On 19th January Movemeon hosted the first in a series of strategy events at the Charlotte Street Hotel, titled ‘From Strategy to CEO – Q&A with PizzaHut and Charles Taylor CEOs’.
Luisa Barile, CEO of Charles Taylor, Raphael Miolane, European MD of PizzaHut, and our own Founder, Rich, led an evening of questions and answers about their journeys from strategy consulting to C-suite.
Today’s piece will be a general summary of the Q&A. In another article, we summarised the best advice selected by the team, split into the themes we pulled out of the general conversation.
Luisa, CEO of Charles Taylor Insurance Services, started the evening by outlining her journey from actuary to consultant, to CEO. She spent her consulting years at McKinsey as an analyst in Milan, and stayed with them for 9 years, working in strategy, transformational change, and eventually internal leadership development.
Luisa has always had a clear focus on what would give her a competitive edge in the job market, so while at LBS she worked in insurance, to build on her actuarial training. The insight and experience she gained during her MBA helped Luisa when she eventually decided to leave strategy consulting, as she was offered first a COO position, then that of CEO at Charles Taylor, working in insurance again.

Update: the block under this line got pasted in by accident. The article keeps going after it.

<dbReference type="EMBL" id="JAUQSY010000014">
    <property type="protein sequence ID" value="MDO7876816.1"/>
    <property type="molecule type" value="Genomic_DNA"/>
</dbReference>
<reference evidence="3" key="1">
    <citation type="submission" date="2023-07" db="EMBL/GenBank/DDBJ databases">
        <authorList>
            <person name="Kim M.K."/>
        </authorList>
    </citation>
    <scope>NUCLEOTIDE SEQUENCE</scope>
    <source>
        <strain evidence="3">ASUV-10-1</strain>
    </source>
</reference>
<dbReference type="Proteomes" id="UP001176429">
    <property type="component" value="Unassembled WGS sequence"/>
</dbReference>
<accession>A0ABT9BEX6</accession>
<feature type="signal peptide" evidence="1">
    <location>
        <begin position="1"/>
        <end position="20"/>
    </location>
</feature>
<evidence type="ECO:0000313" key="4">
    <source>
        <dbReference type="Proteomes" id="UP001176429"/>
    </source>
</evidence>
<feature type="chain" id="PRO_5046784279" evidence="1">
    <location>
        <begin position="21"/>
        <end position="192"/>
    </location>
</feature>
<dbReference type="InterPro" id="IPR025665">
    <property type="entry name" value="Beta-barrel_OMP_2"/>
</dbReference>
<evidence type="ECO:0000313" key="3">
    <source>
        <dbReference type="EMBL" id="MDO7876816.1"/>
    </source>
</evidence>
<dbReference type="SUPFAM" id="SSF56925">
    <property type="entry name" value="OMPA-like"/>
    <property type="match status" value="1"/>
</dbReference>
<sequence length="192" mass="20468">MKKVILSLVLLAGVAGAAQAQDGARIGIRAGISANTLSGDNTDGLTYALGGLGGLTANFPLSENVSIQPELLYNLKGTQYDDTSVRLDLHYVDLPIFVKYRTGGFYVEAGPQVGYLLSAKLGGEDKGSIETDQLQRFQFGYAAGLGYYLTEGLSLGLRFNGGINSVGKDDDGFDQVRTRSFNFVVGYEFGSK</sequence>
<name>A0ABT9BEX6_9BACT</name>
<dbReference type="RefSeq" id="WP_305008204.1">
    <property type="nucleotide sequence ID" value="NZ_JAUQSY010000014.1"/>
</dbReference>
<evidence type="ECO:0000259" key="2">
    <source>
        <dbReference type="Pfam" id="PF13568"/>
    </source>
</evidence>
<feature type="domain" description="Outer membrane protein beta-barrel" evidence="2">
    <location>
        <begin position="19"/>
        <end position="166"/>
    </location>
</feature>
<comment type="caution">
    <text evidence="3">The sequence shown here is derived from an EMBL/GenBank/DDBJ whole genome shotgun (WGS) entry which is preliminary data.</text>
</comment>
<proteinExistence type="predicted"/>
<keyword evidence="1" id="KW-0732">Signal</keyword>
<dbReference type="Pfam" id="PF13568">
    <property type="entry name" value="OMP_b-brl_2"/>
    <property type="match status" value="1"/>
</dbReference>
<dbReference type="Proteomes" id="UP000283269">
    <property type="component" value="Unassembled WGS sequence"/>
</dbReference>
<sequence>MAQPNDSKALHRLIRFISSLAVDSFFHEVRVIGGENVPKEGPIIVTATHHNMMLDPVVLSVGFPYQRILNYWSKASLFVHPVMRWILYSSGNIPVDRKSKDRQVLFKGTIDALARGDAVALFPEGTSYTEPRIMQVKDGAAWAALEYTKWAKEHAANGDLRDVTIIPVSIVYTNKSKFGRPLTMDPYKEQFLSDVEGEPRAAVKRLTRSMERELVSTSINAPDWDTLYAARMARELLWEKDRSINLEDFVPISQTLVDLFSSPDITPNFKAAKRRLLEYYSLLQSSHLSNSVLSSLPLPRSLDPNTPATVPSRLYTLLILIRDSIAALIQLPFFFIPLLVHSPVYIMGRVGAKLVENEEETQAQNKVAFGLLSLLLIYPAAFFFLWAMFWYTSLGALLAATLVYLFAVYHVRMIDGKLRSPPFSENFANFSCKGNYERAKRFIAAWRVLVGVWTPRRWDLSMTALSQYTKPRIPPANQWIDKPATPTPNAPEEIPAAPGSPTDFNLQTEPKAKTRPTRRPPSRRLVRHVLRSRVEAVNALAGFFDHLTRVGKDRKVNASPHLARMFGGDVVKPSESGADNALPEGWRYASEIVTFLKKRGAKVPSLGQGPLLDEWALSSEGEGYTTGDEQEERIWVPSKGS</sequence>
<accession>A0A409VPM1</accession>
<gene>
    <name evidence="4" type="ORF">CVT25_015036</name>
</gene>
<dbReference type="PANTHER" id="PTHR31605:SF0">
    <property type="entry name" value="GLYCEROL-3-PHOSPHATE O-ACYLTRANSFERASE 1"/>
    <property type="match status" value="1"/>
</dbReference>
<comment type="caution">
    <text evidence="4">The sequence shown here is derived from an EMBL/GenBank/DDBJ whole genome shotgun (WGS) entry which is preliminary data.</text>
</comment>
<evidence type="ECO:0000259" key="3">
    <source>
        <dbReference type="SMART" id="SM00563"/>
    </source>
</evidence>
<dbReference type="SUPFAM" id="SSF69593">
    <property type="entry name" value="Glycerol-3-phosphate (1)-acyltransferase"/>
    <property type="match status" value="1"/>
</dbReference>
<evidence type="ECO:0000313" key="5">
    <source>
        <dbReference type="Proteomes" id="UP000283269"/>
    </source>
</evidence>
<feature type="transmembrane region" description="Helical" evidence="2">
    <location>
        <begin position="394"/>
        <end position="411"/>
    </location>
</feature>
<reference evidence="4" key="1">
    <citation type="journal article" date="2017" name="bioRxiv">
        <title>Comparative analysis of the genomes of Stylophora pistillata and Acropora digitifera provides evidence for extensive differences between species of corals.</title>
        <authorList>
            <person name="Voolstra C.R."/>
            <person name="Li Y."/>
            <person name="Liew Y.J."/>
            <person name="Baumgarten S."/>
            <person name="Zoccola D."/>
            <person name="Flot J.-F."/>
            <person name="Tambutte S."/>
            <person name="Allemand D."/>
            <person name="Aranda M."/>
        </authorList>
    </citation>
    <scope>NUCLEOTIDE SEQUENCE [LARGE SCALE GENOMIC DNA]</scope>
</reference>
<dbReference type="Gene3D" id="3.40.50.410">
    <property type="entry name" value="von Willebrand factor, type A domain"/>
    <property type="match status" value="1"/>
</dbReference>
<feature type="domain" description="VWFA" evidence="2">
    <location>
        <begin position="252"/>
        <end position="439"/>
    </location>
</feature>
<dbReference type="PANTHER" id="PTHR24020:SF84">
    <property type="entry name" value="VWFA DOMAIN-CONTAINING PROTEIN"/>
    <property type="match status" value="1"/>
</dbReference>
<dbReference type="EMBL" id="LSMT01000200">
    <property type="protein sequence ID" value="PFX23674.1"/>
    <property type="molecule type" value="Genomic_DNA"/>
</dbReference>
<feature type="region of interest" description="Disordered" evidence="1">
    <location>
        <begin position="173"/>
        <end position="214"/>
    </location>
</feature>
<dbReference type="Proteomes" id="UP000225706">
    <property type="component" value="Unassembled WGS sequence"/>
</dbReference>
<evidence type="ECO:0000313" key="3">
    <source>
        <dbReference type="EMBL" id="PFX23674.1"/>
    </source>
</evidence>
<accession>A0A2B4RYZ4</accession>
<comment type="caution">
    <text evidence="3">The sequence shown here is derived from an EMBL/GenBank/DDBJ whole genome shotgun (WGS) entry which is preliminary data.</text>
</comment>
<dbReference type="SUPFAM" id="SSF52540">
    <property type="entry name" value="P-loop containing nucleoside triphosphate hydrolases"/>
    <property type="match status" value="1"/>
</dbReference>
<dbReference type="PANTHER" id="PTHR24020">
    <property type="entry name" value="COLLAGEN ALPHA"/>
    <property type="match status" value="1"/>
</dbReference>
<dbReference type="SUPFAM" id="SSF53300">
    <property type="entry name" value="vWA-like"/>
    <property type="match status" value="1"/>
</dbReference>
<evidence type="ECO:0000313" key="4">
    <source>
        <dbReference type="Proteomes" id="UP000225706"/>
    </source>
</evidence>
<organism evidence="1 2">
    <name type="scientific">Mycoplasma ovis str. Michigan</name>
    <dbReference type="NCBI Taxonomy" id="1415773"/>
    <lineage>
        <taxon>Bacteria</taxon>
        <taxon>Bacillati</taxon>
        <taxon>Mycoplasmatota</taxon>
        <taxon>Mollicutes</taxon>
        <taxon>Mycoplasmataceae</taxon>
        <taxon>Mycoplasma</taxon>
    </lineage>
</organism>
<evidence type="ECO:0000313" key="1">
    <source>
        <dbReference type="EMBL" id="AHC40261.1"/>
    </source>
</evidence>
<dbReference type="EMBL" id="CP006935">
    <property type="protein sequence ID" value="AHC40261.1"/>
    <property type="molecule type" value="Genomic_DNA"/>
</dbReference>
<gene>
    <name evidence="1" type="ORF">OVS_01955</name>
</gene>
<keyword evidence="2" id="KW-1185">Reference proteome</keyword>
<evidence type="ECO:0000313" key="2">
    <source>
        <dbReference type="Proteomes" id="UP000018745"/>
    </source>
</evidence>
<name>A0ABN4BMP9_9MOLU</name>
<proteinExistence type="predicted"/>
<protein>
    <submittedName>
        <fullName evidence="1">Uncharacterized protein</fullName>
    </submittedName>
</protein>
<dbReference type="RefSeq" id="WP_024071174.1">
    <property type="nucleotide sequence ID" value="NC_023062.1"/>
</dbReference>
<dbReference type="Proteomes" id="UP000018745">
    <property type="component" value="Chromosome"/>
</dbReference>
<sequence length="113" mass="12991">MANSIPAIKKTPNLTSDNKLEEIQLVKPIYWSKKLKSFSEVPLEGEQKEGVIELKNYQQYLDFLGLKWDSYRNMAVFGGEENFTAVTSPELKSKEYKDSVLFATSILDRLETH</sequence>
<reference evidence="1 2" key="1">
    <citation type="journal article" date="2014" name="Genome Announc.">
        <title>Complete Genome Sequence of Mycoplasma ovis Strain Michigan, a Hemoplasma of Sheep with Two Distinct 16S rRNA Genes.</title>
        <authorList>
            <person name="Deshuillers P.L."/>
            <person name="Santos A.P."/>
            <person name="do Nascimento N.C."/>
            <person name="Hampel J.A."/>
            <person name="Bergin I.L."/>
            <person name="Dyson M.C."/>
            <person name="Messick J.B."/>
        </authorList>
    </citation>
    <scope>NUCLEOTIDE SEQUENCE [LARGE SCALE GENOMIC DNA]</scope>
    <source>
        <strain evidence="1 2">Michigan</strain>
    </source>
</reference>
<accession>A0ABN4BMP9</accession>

Raphael, European MD of PizzaHut described his career path as a series of lucky meetings that shaped his career, starting with the people who encouraged his parents to send him to a better school. From a young age, he has had a keen interest in starting his own business, so he eventually joined P&G to learn about the business and consumer mindset. What does he describe as the key trick of his career? Always choosing the smallest possible business at P&G, so he could make the maximum difference.
From P&G he moved to BCG, and eventually KFC in Paris as FP&A Director. He soon went from leading a team of four to one of 65, in three countries. He has since overseen the merging of PizzaHut’s whole European entity. He is extremely people-focused, and repeatedly stressed the importance of promoting potential.
1. I have always worked in strategy. What can I do to maximise my chances of being hired in a different role in future, and to avoid burn-out?
Luisa: start small, and do things on the side. Picking the smallest unit so you can make the most impact is also helpful strategy. She highlighted the importance of job titles and what you call your role using a personal anecdote: during her MBA work experience, she was internal strategy consultant to the CEO, so asked to be called Operations Manager. The two roles overlap, and this gave her access to operations positions later on.